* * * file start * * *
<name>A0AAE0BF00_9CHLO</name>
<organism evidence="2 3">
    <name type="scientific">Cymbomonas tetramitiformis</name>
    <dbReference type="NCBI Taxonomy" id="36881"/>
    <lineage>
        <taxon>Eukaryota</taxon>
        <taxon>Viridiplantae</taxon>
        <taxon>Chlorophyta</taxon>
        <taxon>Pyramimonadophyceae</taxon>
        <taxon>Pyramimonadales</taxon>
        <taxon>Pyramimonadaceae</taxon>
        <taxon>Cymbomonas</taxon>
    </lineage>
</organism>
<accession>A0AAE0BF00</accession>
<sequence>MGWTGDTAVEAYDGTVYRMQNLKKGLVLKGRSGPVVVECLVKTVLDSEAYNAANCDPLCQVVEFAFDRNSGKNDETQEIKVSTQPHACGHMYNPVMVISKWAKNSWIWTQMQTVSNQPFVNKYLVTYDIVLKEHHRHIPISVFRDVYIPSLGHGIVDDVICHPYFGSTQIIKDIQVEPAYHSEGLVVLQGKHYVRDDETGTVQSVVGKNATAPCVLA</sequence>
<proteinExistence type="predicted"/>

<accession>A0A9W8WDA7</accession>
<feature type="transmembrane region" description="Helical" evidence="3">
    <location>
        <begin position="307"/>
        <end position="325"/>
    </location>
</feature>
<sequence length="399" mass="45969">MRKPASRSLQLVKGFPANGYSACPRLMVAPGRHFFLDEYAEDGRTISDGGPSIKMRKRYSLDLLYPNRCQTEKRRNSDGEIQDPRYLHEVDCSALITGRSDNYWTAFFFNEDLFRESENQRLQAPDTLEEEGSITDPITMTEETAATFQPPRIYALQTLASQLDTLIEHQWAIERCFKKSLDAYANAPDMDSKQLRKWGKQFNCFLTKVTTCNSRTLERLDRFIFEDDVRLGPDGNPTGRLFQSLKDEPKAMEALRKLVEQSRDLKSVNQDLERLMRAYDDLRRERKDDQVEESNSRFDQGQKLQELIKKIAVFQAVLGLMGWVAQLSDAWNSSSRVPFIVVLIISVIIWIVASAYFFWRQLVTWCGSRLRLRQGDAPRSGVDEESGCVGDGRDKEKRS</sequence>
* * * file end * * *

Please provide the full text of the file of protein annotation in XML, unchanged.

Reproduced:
<name>A0AAE0BF00_9CHLO</name>
<organism evidence="2 3">
    <name type="scientific">Cymbomonas tetramitiformis</name>
    <dbReference type="NCBI Taxonomy" id="36881"/>
    <lineage>
        <taxon>Eukaryota</taxon>
        <taxon>Viridiplantae</taxon>
        <taxon>Chlorophyta</taxon>
        <taxon>Pyramimonadophyceae</taxon>
        <taxon>Pyramimonadales</taxon>
        <taxon>Pyramimonadaceae</taxon>
        <taxon>Cymbomonas</taxon>
    </lineage>
</organism>
<accession>A0AAE0BF00</accession>
<sequence>MGWTGDTAVEAYDGTVYRMQNLKKGLVLKGRSGPVVVECLVKTVLDSEAYNAANCDPLCQVVEFAFDRNSGKNDETQEIKVSTQPHACGHMYNPVMVISKWAKNSWIWTQMQTVSNQPFVNKYLVTYDIVLKEHHRHIPISVFRDVYIPSLGHGIVDDVICHPYFGSTQIIKDIQVEPAYHSEGLVVLQGKHYVRDDETGTVQSVVGKNATAPCVLA</sequence>
<proteinExistence type="predicted"/>

<accession>A0A9W8WDA7</accession>
<feature type="transmembrane region" description="Helical" evidence="3">
    <location>
        <begin position="307"/>
        <end position="325"/>
    </location>
</feature>
<sequence length="399" mass="45969">MRKPASRSLQLVKGFPANGYSACPRLMVAPGRHFFLDEYAEDGRTISDGGPSIKMRKRYSLDLLYPNRCQTEKRRNSDGEIQDPRYLHEVDCSALITGRSDNYWTAFFFNEDLFRESENQRLQAPDTLEEEGSITDPITMTEETAATFQPPRIYALQTLASQLDTLIEHQWAIERCFKKSLDAYANAPDMDSKQLRKWGKQFNCFLTKVTTCNSRTLERLDRFIFEDDVRLGPDGNPTGRLFQSLKDEPKAMEALRKLVEQSRDLKSVNQDLERLMRAYDDLRRERKDDQVEESNSRFDQGQKLQELIKKIAVFQAVLGLMGWVAQLSDAWNSSSRVPFIVVLIISVIIWIVASAYFFWRQLVTWCGSRLRLRQGDAPRSGVDEESGCVGDGRDKEKRS</sequence>